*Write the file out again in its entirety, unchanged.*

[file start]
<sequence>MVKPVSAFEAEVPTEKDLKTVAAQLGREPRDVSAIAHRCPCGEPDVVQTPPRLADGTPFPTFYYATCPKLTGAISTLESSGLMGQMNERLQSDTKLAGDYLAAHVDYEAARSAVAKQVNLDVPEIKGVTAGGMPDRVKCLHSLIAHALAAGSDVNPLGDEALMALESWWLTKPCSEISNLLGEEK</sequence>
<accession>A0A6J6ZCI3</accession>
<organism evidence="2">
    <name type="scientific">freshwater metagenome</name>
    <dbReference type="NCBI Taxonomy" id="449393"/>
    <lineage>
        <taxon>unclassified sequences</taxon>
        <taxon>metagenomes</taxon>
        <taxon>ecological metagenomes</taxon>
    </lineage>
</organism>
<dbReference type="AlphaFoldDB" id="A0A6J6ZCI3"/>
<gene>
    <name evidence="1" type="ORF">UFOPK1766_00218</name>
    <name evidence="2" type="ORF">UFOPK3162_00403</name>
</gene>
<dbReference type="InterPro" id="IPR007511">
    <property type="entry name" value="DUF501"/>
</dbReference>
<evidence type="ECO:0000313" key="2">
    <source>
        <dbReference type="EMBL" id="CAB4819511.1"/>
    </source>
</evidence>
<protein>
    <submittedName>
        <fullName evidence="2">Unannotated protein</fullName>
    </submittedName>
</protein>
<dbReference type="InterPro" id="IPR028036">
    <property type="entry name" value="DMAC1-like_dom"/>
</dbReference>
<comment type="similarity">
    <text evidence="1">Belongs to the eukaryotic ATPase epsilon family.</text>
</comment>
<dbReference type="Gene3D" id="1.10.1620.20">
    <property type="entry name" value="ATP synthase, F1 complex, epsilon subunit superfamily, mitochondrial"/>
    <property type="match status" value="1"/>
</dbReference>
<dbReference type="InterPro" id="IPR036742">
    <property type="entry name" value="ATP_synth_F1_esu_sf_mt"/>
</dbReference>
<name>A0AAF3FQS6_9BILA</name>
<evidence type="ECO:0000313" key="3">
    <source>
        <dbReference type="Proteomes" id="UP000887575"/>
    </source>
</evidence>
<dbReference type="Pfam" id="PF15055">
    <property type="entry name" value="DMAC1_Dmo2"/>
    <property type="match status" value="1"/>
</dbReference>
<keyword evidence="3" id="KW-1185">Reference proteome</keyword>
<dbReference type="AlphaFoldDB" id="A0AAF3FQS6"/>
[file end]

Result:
<sequence>MVKPVSAFEAEVPTEKDLKTVAAQLGREPRDVSAIAHRCPCGEPDVVQTPPRLADGTPFPTFYYATCPKLTGAISTLESSGLMGQMNERLQSDTKLAGDYLAAHVDYEAARSAVAKQVNLDVPEIKGVTAGGMPDRVKCLHSLIAHALAAGSDVNPLGDEALMALESWWLTKPCSEISNLLGEEK</sequence>
<accession>A0A6J6ZCI3</accession>
<organism evidence="2">
    <name type="scientific">freshwater metagenome</name>
    <dbReference type="NCBI Taxonomy" id="449393"/>
    <lineage>
        <taxon>unclassified sequences</taxon>
        <taxon>metagenomes</taxon>
        <taxon>ecological metagenomes</taxon>
    </lineage>
</organism>
<dbReference type="AlphaFoldDB" id="A0A6J6ZCI3"/>
<gene>
    <name evidence="1" type="ORF">UFOPK1766_00218</name>
    <name evidence="2" type="ORF">UFOPK3162_00403</name>
</gene>
<dbReference type="InterPro" id="IPR007511">
    <property type="entry name" value="DUF501"/>
</dbReference>
<evidence type="ECO:0000313" key="2">
    <source>
        <dbReference type="EMBL" id="CAB4819511.1"/>
    </source>
</evidence>
<protein>
    <submittedName>
        <fullName evidence="2">Unannotated protein</fullName>
    </submittedName>
</protein>
<dbReference type="InterPro" id="IPR028036">
    <property type="entry name" value="DMAC1-like_dom"/>
</dbReference>
<comment type="similarity">
    <text evidence="1">Belongs to the eukaryotic ATPase epsilon family.</text>
</comment>
<dbReference type="Gene3D" id="1.10.1620.20">
    <property type="entry name" value="ATP synthase, F1 complex, epsilon subunit superfamily, mitochondrial"/>
    <property type="match status" value="1"/>
</dbReference>
<dbReference type="InterPro" id="IPR036742">
    <property type="entry name" value="ATP_synth_F1_esu_sf_mt"/>
</dbReference>
<name>A0AAF3FQS6_9BILA</name>
<evidence type="ECO:0000313" key="3">
    <source>
        <dbReference type="Proteomes" id="UP000887575"/>
    </source>
</evidence>
<dbReference type="Pfam" id="PF15055">
    <property type="entry name" value="DMAC1_Dmo2"/>
    <property type="match status" value="1"/>
</dbReference>
<keyword evidence="3" id="KW-1185">Reference proteome</keyword>
<dbReference type="AlphaFoldDB" id="A0AAF3FQS6"/>